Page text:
The Verizon Center was rocking after Nene completed a fast break layup to get the Wizards to within two early in the fourth quarter of the Bulls' 100-97 Game 3 win on Friday night. Then, Nene had a brain fart that may have changed the entire outlook of this series, as the NBA suspended the big man for Game 4 after his altercation with Jimmy Butler.
Nene started everything, giving Butler a little shove while he was heading back on defense after making the layup. Butler didn't take kindly to that, giving Nene a slight shove himself and also giving him a piece of his mind. Then it was on, with the two mushing heads and Nene grabbing Jimmy by the head/neck. There was a bit of a head-butt, and Nene also took a clear swing at Butler, which led to an ejection and the suspension:
It was a completely bone-headed move by Nene, and it could cost the Wizards. While Butler clearly helped instigate, he did a good job not going over the line when Nene went after him. That let Butler escape the tussle with just a technical instead of an ejection and suspension. Butler responded in the best way possible, burying a huge three on the next possession, the game-winner in the final minute and some clutch free throws to help seal the deal. It was sweet redemption for Butler, who had looked mostly useless on the offensive end in Game 2 and for much of Game 3.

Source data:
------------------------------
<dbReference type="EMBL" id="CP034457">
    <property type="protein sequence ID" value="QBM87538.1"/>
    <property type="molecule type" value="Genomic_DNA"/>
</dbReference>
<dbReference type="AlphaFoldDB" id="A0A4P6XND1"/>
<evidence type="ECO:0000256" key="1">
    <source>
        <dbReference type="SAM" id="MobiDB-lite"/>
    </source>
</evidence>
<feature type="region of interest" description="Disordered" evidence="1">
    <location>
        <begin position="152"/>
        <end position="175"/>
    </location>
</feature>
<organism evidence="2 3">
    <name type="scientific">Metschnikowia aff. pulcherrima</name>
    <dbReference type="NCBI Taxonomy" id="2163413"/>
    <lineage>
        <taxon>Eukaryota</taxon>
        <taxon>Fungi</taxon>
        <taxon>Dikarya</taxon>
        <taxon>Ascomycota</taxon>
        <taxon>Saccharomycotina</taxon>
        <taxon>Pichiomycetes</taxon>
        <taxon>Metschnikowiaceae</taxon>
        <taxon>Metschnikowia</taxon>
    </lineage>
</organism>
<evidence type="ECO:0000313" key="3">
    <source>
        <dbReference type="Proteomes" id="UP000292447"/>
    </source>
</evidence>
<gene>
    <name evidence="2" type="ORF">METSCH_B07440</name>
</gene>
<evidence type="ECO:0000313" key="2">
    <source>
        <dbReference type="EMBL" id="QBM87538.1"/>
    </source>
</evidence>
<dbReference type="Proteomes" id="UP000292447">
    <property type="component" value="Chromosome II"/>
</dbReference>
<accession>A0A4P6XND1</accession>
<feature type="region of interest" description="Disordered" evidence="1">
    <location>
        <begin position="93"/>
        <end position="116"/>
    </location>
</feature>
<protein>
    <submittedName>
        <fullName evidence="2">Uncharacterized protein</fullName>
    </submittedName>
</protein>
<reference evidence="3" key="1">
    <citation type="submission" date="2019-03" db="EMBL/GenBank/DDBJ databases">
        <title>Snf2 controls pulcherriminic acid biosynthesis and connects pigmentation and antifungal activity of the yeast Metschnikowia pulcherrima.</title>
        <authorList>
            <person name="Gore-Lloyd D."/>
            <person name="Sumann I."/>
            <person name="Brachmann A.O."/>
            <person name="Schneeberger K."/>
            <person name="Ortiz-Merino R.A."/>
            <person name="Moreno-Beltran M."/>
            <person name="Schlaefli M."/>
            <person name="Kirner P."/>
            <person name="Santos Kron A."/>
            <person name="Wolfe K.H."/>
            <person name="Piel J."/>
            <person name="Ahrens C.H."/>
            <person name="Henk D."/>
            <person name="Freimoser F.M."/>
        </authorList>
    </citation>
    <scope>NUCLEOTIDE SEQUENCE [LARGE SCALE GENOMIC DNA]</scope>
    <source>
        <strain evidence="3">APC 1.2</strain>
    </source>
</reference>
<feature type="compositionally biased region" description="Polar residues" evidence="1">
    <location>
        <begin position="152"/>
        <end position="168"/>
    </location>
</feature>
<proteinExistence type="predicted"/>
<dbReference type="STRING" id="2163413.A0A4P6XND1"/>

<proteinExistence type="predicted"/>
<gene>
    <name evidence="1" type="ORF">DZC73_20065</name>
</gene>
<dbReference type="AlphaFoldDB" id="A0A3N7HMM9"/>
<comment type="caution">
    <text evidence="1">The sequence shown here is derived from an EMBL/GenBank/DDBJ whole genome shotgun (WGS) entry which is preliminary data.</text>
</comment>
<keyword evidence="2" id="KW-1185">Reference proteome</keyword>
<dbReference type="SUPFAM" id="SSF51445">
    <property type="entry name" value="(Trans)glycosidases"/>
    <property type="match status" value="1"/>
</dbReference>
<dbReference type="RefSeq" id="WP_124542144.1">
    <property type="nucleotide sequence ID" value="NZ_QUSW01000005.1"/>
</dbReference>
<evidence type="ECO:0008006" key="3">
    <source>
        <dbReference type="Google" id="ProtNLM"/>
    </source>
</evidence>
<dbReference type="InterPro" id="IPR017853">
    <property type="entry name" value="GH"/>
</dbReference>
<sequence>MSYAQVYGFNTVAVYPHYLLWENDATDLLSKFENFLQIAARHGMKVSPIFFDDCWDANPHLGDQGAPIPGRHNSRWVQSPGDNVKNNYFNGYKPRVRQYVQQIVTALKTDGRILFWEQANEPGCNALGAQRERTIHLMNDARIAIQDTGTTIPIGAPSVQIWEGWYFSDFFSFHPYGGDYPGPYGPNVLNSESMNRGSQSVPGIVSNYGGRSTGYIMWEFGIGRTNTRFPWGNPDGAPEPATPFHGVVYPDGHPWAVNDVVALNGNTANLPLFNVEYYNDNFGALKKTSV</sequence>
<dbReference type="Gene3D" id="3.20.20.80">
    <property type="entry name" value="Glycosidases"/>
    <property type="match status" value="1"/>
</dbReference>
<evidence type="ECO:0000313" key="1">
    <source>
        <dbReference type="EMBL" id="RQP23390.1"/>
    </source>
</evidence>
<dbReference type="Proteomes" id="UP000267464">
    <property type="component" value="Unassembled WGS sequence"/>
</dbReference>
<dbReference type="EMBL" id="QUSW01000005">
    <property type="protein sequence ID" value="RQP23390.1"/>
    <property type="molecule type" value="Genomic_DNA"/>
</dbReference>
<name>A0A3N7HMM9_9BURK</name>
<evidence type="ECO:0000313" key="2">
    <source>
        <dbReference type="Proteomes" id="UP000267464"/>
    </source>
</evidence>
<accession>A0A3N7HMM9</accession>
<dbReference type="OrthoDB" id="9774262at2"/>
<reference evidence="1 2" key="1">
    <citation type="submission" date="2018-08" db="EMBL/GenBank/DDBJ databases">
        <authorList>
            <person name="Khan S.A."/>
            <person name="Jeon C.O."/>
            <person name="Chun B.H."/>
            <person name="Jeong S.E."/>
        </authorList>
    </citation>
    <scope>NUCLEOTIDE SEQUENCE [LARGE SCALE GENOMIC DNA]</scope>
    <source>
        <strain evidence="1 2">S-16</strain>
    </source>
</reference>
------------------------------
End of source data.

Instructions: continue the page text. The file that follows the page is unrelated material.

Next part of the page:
With the Bulls stealing Game 3 and Nene out for Game 4, they're right back in this series. Nene struggled in Game 3, but he was great in the first two games and is clearly a key player for Washington. The Wizards are a much better team when both Nene and Marcin Gortat are on the floor, and there's a clear downgrade to Trevor Booker and Drew Gooden.
Obviously the Bulls will still have to come out and play well in order to nab another road win, but a victory in Game 4 sends the series back to Chicago tied 2-2. Most of the pressure would be on the young Wizards after blowing a 2-0 series lead, and a victory in Game 5 would have them reeling on the verge of elimination.
But I'm getting ahead of myself. No skipping steps. One game at a time. And thank you, Mike Dunleavy.